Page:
With this corrected understanding, I guess my main question is simply: Is my assumption that there are no high-quality orchestral samples available (and usable, in a practical sense) for Linux systems incorrect? From your response it sounds like the answer might be yes (i.e., good news - high-quality samples are available).

I find it hard to get precise information on this with google (at least without spending a lot of time, which I'm not willing to do right now). It looks like the Vienna Symphonic Library (VSL) samples exist in Kontakt format - bad news, apparently, since I accept your implication that Kontakt samples cannot be used easily on Linux. It looks like VSL might also be available in DSL, which perhaps is good news - you seem to imply that DSL samples can be played on Linux. (I don't think I had heard of DSL before you mentioned it here.) Of course, there are other high-quality sample collections besides VSL. Do you know if any of these are playable on Linux, in a practical sense and, if so, where should I look? (If it matters, I use rosegarden to compose music, and I'm looking for good-sounding samples so that I can improvise [as a basis for composition] and allow the sound to inspire me [which tends to lead to good/creative musical ideas], instead of what often happens - a somewhat unpleasant and uninspiring result due to mediocre sounds.)

My question, I suppose, is pretty broad and perhaps hard to answer with the needed detail, but if you think what I'm looking for exists and can provide me with some pointers, hints, key-words, or such to help me find what I'm looking for, I'd appreciate it. (In case it matters - Windows is not an option for me - I'm allergic to it; and OSX is probably not an option either.)

Thanks!

A survey of Linux audio plugins

Posted Jul 12, 2012 21:38 UTC (Thu) by StudioDave (guest, #84346) [Link]

I decided that I really didn't know enough about the topic, so I asked my friend Alex Stone to address the issue of a Linux-based composer using high-quality commercially-available sample libraries. I admit that I was surprised by his response, but as far as I can tell it's simply the plain unvarnished truth: If you need Kontakt-formatted sample libs you're just out of luck if you're working in Linux. Alex advised - unhappily advised, I must add - using a Windows box as a host for such libs, but that does not seem like an alternative for you. However, I recently perused a lengthy list of sample libraries for popular and other musics "not classical", and I was pleased by the number of vendors who provide plain WAV and/or AIFF files as a supported format. Not very helpful, I know, but it gets closer to the truth of the situation. I hope this reply clarifies it a little more.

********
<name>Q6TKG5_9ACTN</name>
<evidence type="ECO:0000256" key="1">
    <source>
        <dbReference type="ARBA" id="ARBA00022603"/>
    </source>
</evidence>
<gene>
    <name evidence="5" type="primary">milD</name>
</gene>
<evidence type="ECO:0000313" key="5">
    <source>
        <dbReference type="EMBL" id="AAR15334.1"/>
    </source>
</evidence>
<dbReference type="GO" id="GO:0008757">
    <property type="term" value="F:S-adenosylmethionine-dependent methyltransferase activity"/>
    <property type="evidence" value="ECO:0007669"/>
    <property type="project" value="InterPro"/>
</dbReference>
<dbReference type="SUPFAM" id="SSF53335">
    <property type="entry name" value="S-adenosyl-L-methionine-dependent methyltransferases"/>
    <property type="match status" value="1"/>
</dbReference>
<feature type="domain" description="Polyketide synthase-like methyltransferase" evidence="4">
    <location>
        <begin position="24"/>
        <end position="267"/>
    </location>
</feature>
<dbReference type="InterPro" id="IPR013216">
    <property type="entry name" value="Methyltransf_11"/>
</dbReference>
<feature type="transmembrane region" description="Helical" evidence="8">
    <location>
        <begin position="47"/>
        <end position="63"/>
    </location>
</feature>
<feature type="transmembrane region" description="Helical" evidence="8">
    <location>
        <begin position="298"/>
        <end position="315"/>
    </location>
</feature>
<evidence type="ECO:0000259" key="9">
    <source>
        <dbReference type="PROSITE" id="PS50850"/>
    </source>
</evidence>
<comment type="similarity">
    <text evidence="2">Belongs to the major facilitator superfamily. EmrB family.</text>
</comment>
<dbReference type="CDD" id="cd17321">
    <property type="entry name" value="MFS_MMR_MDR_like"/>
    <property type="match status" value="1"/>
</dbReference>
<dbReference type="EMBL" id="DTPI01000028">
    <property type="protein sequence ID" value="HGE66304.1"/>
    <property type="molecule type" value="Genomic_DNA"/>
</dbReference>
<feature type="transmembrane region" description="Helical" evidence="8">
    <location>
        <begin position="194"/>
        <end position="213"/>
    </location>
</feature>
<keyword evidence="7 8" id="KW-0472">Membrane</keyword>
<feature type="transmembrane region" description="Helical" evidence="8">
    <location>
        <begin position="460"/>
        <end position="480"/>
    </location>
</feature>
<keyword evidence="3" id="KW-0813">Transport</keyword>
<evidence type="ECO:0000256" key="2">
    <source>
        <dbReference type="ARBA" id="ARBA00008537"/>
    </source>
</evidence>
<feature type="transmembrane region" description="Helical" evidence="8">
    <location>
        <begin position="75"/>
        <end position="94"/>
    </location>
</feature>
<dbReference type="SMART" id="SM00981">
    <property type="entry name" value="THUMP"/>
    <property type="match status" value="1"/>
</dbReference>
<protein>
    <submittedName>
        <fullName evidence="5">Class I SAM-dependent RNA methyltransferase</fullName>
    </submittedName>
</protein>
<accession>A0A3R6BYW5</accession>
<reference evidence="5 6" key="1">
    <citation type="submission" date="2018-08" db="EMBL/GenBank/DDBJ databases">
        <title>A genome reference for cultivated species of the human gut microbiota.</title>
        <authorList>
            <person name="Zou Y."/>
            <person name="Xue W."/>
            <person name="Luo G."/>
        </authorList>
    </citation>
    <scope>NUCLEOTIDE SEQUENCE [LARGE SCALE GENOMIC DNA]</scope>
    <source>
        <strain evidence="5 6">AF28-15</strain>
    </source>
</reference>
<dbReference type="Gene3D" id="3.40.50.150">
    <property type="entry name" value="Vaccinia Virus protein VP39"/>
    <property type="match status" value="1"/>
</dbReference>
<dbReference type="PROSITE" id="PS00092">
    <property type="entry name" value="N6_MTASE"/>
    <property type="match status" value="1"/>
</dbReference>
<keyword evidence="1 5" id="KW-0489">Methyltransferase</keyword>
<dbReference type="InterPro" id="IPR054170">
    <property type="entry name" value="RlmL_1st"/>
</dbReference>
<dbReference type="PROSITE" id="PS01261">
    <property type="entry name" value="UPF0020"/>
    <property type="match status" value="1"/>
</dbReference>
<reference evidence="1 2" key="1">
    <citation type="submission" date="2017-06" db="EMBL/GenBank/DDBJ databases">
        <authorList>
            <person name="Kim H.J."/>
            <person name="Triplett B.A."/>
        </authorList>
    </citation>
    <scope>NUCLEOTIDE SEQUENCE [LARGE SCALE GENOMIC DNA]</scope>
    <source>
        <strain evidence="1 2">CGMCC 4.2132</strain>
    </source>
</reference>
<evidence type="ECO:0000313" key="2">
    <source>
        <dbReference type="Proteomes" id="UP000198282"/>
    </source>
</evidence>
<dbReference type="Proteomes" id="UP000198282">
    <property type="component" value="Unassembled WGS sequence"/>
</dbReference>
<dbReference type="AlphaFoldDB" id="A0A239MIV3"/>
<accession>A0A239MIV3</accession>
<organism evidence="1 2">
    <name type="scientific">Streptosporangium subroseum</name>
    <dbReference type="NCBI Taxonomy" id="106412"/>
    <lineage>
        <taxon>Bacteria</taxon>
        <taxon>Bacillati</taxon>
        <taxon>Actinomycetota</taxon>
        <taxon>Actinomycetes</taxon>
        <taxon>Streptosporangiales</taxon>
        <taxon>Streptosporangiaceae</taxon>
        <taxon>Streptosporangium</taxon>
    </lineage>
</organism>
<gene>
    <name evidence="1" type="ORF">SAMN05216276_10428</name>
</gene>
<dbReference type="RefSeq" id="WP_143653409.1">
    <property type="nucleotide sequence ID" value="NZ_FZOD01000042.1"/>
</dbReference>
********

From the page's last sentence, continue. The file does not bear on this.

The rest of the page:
Best,

dp

A survey of Linux audio plugins

Posted Jul 15, 2012 3:02 UTC (Sun) by jtc (guest, #6246) [Link]

Thanks, Dave, for taking the time to look into this. From what you said it sounds like my original assumption that there are no practical solutions for high-quality orchestral samples on Linux might be true. (Hopefully, a few years into the future, this will not be the case.) But I should probably do some more research before concluding this is so.